United States Unemployment June 2016

United States

United States: June jobs report calms market jitters

July 8, 2016

Markets, and likely the Federal Reserve, breathed a sigh of relief after the June jobs report showed a strong increase in employment and thus eased concerns that the U.S. economy might have lost steam. Non-farm payrolls surged by 287,000 in June, which came in well above the downwardly-revised increase of 11,000 in May (previously reported: +38,000) and fared better than the 180,000 new jobs the market had expected. The dismal jobs result in May was, together with uncertainty regarding the UK’s Brexit vote on 23 June, a key driver behind the Federal Reserve’s delay of an interest-rate increase at its latest meeting in June.

The details of the June report are even more encouraging. The private sector added 265,000 new jobs and therefore more than recovered the 6,000 jobs that were destroyed in May. Meanwhile, the public sector added an additional 22,000 jobs, which continues to contribute to the strengthening of the U.S. labor market. Some analysts suggest that the pick-up in employment in June reflected, in part, the end of the Verizon Communications workers strike, which alone accounted for 40,000 of the monthly improvement. In addition, analysts see that, beyond Verizon, other labor data look encouraging.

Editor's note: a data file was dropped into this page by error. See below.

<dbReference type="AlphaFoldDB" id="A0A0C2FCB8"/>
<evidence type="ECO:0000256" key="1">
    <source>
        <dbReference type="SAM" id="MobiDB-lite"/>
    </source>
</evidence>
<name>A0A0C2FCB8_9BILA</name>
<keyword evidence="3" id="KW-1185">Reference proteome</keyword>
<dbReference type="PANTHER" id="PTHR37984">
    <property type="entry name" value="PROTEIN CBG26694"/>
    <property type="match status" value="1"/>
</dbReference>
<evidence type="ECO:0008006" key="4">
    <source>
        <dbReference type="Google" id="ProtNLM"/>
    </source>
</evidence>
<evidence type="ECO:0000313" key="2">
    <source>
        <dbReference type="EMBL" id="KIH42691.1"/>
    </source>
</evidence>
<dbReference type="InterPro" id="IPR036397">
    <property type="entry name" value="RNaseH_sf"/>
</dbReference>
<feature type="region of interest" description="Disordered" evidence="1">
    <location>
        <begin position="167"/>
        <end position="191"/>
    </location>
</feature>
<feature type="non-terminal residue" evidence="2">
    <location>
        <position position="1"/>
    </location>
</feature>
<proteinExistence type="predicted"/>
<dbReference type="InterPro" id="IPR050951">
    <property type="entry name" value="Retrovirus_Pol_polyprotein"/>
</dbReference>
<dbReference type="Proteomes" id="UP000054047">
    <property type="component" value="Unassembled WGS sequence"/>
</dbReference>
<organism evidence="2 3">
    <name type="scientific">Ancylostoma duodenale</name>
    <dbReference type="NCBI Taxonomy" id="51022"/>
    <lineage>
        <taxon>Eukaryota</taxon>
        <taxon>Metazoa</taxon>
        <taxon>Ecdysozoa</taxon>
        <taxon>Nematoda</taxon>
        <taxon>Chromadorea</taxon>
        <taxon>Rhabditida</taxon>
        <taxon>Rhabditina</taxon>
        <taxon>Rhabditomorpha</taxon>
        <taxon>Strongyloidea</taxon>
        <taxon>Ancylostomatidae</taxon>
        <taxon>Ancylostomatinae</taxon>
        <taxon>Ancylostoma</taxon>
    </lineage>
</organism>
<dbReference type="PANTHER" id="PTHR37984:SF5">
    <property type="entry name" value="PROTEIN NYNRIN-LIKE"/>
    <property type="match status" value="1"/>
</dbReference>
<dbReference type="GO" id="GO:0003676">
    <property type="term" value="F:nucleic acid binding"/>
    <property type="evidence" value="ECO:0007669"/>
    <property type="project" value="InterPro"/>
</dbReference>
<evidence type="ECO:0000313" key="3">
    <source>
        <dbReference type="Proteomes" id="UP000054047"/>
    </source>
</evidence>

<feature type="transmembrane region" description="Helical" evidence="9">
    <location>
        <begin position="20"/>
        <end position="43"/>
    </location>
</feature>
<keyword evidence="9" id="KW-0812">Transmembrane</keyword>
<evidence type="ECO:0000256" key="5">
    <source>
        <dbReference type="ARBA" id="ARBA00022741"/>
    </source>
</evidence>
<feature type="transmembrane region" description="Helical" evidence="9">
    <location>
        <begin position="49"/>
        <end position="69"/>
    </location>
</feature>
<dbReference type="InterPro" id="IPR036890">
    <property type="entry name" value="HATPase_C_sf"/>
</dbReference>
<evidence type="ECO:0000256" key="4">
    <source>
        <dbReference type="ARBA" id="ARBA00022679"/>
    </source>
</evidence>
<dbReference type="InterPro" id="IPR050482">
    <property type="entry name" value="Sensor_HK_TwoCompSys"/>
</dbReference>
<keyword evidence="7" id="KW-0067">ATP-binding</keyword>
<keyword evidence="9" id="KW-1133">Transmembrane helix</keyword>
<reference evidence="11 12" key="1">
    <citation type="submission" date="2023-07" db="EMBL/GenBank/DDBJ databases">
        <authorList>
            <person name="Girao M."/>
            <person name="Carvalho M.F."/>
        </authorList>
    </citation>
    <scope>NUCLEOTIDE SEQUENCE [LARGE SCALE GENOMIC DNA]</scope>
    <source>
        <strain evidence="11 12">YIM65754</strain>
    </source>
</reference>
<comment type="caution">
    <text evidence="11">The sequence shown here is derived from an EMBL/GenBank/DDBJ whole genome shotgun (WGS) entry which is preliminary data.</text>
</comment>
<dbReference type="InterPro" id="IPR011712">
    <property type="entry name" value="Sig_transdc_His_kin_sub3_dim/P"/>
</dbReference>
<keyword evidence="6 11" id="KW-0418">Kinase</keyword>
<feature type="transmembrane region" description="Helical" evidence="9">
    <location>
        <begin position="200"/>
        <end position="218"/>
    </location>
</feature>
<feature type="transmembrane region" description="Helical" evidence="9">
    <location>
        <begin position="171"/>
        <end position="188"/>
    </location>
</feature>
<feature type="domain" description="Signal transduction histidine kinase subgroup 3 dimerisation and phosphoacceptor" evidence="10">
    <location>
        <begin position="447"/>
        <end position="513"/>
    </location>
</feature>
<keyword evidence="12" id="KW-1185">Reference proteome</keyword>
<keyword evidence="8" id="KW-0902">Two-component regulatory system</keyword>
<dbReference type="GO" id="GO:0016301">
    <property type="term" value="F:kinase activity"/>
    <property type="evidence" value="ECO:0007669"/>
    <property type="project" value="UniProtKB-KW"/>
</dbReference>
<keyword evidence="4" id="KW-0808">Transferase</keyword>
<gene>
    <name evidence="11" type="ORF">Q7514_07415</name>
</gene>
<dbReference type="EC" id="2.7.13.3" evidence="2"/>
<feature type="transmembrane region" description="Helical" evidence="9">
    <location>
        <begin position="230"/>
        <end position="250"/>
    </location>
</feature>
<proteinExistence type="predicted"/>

The unemployment rate, which is derived from a different survey, rose from May’s 4.7% to 4.9% in June, as the labor participation rose from 62.6% in May to 62.7% in June.

In the view of the majority of analysts, the positive June jobs report will keep the Federal Reserve on track to raise interest rates at some point later in the year.

FocusEconomics Consensus Forecast panelists expect unemployment to average 4.8% in 2016, which is unchanged from last month’s forecast. For 2017, the panel expects the unemployment rate to drop to 4.6%.

Author:, Senior Economist

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United States Unemployment Chart

USA Unemployment June 2016 1

Note: Month-on-month variation of non-farm payrolls in thousands and unemployment rate, seasonally adjusted in %.
Source: Bureau of Labor Statistics

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